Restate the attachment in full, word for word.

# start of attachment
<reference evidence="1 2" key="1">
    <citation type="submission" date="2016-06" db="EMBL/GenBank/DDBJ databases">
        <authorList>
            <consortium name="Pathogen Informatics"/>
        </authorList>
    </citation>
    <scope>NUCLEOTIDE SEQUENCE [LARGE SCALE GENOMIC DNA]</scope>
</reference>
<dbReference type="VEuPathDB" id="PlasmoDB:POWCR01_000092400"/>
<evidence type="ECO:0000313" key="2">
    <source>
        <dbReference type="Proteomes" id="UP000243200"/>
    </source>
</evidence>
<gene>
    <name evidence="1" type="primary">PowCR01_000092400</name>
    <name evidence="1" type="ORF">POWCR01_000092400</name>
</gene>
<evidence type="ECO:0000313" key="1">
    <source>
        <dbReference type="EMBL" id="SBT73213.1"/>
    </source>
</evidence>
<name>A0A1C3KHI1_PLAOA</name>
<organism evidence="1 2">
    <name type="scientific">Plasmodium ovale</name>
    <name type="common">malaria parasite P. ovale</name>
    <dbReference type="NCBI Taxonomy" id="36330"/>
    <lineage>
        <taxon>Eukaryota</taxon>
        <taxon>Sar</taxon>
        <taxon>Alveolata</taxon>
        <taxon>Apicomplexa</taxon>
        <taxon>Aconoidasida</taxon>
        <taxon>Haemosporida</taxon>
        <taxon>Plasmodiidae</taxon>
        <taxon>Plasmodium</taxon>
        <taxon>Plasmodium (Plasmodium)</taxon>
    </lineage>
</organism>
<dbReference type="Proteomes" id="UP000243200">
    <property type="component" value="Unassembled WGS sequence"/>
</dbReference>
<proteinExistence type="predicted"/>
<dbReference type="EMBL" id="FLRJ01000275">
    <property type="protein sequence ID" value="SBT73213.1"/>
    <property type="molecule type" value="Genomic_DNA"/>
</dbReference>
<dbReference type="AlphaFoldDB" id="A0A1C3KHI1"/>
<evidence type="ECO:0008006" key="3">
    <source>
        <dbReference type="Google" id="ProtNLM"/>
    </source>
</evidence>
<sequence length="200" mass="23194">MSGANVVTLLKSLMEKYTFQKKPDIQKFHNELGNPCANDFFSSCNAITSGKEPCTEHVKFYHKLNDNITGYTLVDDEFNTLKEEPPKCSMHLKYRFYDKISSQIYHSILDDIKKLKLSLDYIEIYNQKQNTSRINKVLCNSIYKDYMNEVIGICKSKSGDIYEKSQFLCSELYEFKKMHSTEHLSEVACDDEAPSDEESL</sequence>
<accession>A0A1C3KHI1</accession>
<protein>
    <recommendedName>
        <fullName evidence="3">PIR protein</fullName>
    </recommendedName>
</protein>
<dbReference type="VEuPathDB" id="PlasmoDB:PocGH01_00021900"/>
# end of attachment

<reference evidence="1 2" key="1">
    <citation type="submission" date="2016-06" db="EMBL/GenBank/DDBJ databases">
        <authorList>
            <consortium name="Pathogen Informatics"/>
        </authorList>
    </citation>
    <scope>NUCLEOTIDE SEQUENCE [LARGE SCALE GENOMIC DNA]</scope>
</reference>
<dbReference type="VEuPathDB" id="PlasmoDB:POWCR01_000092400"/>
<evidence type="ECO:0000313" key="2">
    <source>
        <dbReference type="Proteomes" id="UP000243200"/>
    </source>
</evidence>
<gene>
    <name evidence="1" type="primary">PowCR01_000092400</name>
    <name evidence="1" type="ORF">POWCR01_000092400</name>
</gene>
<evidence type="ECO:0000313" key="1">
    <source>
        <dbReference type="EMBL" id="SBT73213.1"/>
    </source>
</evidence>
<name>A0A1C3KHI1_PLAOA</name>
<organism evidence="1 2">
    <name type="scientific">Plasmodium ovale</name>
    <name type="common">malaria parasite P. ovale</name>
    <dbReference type="NCBI Taxonomy" id="36330"/>
    <lineage>
        <taxon>Eukaryota</taxon>
        <taxon>Sar</taxon>
        <taxon>Alveolata</taxon>
        <taxon>Apicomplexa</taxon>
        <taxon>Aconoidasida</taxon>
        <taxon>Haemosporida</taxon>
        <taxon>Plasmodiidae</taxon>
        <taxon>Plasmodium</taxon>
        <taxon>Plasmodium (Plasmodium)</taxon>
    </lineage>
</organism>
<dbReference type="Proteomes" id="UP000243200">
    <property type="component" value="Unassembled WGS sequence"/>
</dbReference>
<proteinExistence type="predicted"/>
<dbReference type="EMBL" id="FLRJ01000275">
    <property type="protein sequence ID" value="SBT73213.1"/>
    <property type="molecule type" value="Genomic_DNA"/>
</dbReference>
<dbReference type="AlphaFoldDB" id="A0A1C3KHI1"/>
<evidence type="ECO:0008006" key="3">
    <source>
        <dbReference type="Google" id="ProtNLM"/>
    </source>
</evidence>
<sequence length="200" mass="23194">MSGANVVTLLKSLMEKYTFQKKPDIQKFHNELGNPCANDFFSSCNAITSGKEPCTEHVKFYHKLNDNITGYTLVDDEFNTLKEEPPKCSMHLKYRFYDKISSQIYHSILDDIKKLKLSLDYIEIYNQKQNTSRINKVLCNSIYKDYMNEVIGICKSKSGDIYEKSQFLCSELYEFKKMHSTEHLSEVACDDEAPSDEESL</sequence>
<accession>A0A1C3KHI1</accession>
<protein>
    <recommendedName>
        <fullName evidence="3">PIR protein</fullName>
    </recommendedName>
</protein>
<dbReference type="VEuPathDB" id="PlasmoDB:PocGH01_00021900"/>